News & Analysis

Five Years of GST – What’s Worked, What Hasn’t 

This day, five years ago, India implemented it’s biggest-ever tax reports. When the Goods and Services Tax (GST) became a reality on July 1, 2017, it wasn’t as much the policy notes as the politics behind it that grabbed the headlines. However, in spite several hits and a few misses, the new regime has brought in a Rs.One Lakh Crore monthly revenue regularly. 

Notwithstanding the many slabs that were originally laid out and the fact that fuel and alcohol still find themselves out of its purview, the GST regime, which subsumed 17 local taxes including excise, sales tax and value-added tax, 

Originally piloted by the Congress-led UPA government, GST faced tough opposition from the then opposition BJP over state’s share of the revenues. However, when Narendra Modi took over the reins in 2014, the parties swapped positions as the Congress opposed its implementation. 


What it actually meant?

At the stroke of midnight, when GST became a reality after several decades of doubts and indecision, it had a four-pronged rate structure of taxes from 5% on essentials to 28% on cars. The two other slabs of 12% and 18% were levied on a variety of goods and services. In the pre-GST era, the cascading effect of all central and state taxes stood at 31% on average.

Government also set up a 3% rate on gold, jewels and precious stones, and a 1.5% rate on cut and polished diamonds. A cess was also levied on the 28% slab for luxury and demerit goods which went to a separate corpus used to make up for revenue losses suffered by states due to the rollout of the GST regime. 

To preserve the federal structure of tax collection, the GST regime brought the Center and the States on to a single platform (GST Council) where modalities for smooth operations were regularly discussed. Thus far, this Council has had 47 meetings and collective measures have resulted in an inflow of Rs.One Lakh Crore every month almost regularly.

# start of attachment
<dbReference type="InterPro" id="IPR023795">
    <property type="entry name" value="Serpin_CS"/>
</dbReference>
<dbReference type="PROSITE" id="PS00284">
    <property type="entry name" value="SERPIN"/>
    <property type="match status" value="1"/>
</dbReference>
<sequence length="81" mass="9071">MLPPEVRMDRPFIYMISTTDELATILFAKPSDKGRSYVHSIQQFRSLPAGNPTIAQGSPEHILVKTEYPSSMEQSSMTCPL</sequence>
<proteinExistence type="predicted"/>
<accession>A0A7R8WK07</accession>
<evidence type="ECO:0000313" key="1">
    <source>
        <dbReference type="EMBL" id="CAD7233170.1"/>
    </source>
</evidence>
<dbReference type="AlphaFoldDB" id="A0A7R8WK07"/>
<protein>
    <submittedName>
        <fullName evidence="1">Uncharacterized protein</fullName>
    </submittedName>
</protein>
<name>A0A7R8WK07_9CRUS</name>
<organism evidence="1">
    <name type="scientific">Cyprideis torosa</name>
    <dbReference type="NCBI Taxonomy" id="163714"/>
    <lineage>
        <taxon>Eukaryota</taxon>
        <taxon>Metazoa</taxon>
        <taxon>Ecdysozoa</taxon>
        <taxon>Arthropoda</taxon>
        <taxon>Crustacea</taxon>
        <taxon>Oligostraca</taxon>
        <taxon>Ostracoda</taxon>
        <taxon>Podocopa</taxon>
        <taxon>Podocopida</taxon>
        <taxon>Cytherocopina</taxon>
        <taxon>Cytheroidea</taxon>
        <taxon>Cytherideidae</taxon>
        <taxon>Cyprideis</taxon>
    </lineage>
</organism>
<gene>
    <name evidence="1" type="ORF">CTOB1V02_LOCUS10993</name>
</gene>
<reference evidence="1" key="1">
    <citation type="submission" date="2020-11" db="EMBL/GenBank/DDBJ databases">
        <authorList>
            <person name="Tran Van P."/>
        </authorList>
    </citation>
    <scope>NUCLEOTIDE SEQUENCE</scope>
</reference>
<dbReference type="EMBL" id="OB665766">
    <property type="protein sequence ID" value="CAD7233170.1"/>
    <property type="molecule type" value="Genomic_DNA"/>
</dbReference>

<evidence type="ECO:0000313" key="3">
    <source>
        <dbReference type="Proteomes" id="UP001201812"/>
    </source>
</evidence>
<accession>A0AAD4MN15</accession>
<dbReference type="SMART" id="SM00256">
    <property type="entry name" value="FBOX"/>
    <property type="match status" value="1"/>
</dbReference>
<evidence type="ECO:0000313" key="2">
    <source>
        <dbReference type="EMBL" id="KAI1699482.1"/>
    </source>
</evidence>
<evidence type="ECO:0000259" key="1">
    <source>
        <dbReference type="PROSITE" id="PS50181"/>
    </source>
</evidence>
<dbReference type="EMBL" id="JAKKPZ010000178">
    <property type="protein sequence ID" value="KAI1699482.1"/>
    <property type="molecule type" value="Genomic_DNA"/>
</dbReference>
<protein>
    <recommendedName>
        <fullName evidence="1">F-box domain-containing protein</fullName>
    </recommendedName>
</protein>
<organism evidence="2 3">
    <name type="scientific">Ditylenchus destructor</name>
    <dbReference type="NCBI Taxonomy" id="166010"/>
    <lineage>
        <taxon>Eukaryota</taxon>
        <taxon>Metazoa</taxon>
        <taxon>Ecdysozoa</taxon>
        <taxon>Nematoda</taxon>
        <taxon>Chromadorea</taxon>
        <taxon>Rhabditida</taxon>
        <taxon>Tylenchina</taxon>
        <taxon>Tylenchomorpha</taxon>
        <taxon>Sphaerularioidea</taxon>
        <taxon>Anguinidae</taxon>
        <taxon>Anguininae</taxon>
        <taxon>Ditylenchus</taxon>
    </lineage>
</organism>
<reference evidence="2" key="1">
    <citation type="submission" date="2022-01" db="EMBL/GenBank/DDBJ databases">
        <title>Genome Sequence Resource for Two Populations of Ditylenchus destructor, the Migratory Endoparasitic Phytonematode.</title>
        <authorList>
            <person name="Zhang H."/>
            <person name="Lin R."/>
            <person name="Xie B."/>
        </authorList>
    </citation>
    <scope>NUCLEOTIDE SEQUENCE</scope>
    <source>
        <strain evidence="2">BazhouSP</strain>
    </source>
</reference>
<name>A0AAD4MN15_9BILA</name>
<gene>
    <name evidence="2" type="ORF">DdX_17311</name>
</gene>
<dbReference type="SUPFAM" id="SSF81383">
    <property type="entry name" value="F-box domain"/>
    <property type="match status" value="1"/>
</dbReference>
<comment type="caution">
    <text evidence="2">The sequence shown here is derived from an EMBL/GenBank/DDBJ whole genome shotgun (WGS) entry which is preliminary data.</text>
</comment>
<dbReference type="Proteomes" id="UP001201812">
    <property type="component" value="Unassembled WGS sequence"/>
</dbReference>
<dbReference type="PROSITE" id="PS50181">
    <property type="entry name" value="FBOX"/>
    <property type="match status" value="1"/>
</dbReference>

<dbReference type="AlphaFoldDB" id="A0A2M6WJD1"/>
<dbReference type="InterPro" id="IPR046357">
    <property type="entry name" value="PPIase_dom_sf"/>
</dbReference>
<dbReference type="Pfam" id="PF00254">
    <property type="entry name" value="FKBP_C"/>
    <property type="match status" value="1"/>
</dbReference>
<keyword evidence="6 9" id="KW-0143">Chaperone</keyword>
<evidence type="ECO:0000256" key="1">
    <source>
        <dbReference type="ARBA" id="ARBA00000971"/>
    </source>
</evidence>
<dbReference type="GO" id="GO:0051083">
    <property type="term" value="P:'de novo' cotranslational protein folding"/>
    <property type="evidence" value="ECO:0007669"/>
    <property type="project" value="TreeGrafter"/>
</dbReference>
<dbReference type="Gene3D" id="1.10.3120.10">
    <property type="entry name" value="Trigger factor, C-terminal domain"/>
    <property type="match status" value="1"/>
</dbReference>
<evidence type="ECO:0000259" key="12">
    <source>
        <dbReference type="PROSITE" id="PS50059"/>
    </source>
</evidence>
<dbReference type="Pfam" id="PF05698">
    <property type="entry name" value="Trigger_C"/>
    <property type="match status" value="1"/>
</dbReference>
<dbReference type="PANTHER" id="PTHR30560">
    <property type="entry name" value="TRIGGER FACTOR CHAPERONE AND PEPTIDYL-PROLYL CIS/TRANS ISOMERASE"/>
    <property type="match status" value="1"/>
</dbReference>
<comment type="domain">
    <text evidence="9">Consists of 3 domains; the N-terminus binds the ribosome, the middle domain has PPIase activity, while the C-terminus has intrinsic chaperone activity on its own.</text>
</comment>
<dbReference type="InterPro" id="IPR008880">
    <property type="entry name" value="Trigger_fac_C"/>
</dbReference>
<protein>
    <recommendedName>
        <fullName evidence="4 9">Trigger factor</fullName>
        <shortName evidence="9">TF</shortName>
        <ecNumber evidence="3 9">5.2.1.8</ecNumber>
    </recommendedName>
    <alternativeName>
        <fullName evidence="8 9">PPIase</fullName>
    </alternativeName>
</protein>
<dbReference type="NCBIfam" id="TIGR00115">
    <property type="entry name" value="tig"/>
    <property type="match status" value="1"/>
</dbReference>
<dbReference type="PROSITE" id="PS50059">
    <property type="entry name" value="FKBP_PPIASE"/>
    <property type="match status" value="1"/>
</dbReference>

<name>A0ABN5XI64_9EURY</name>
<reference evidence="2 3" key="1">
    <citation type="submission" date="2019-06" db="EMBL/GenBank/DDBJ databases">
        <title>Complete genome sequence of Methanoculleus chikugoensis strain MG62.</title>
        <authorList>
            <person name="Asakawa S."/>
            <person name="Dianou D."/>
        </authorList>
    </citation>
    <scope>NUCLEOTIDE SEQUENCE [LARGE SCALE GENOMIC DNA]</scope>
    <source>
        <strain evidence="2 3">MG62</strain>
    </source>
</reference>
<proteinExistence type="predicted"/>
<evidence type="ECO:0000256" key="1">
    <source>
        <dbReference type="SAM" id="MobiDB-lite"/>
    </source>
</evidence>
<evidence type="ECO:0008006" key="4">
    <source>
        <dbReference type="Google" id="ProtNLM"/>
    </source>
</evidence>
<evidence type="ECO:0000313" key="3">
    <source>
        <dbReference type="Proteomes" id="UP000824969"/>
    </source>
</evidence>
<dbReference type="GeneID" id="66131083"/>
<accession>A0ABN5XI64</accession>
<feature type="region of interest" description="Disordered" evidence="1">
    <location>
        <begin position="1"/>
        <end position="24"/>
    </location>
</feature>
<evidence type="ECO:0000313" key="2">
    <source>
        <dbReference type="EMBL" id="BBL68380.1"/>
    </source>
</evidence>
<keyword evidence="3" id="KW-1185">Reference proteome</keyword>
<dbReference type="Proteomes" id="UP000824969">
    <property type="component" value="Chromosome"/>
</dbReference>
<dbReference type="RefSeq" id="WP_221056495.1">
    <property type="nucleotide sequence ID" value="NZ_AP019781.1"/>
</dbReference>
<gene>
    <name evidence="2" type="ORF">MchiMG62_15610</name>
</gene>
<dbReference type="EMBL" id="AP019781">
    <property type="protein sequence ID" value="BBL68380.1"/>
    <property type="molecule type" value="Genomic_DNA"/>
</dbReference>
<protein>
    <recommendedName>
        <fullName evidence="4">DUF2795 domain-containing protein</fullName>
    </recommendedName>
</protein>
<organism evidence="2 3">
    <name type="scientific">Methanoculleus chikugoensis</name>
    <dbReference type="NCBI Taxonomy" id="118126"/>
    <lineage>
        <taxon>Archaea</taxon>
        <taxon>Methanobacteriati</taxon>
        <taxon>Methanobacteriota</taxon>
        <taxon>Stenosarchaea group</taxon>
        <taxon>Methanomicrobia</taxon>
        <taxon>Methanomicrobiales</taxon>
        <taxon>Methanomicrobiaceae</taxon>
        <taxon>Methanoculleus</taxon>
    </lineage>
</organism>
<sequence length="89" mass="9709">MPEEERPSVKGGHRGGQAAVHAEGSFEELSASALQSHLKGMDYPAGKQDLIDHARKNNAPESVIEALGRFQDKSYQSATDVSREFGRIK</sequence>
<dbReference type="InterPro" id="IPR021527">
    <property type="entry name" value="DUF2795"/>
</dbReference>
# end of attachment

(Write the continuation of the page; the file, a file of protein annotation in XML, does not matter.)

Has the tax revenue increased? 

As a matter of fact, GST collections remained robust even during the peak post-Covid period though it did dip during the total lockdown phase. Experts believe that when government puts out GST collection numbers for June later this month, it should be in tune with the numbers achieved over the past four months – of around Rs.1.4 Lakh Crore. 

Collections had touched a record high of Rs.1.68 Lakh Crore in April this year, after having crossed the Rs.One Lakh Crore way back in April of 2018. 

In a tweet to celebrate five years, the Central Board of Indirect Taxes and Customs (CBIC) tweeted this: “GST subsumed multiple levies and cesses, reduced compliance burden, removed regional imbalances and inter-state barriers, and significantly increased the transparency and overall Revenue collection”.


It’s an Ongoing Process

Though there were several glitches early on, both from the ambiguity point of view of certain rates and its impact as well as the online filing systems and requirements, the Centre has been regular in sharing updates and clarifications on GST. At its latest meeting, the GST Council also eased compliance norms for small taxpayers. 

Having created the infrastructure, the GST Network is now helping officers through AI-ML solutions to generate additional data and plug possible revenue leakages. Additionally, the filing process is also getting simplified and soon it may be as easy as writing an email or filling up any form online. 


What’s next on the radar? 

Tax experts say that the GST Council now need to focus on addressing concerns over issuance of show cause notices for reconciliations, grant of registration etc. A single assessment process could easily achieve these objectives and provide considerable help to easing the overall process of doing business in India. 

Some argue that while the GST regime itself has matured over the past five years from one that focused on compliance based on technology to a point where taxpayers would be incentivised to self-regulate their annual filings. However, there is near unanimity that litigation instances need to be drastically reduced by simplifying the laws further to reduce ambiguity. 

Then there is also the important issue of how states would deal with financial matters when the compensation regime for revenue losses end from today. Most states have already sought an extension to this mechanism though a final decision on this is not likely before the GST Council’s next meeting scheduled at Madurai in August. 

However, there is still lots to be done and the government should focus on reducing litigation to further streamlining tax rates so that GST can finally become the Good and Simple Tax that it promised to the citizens of India. 


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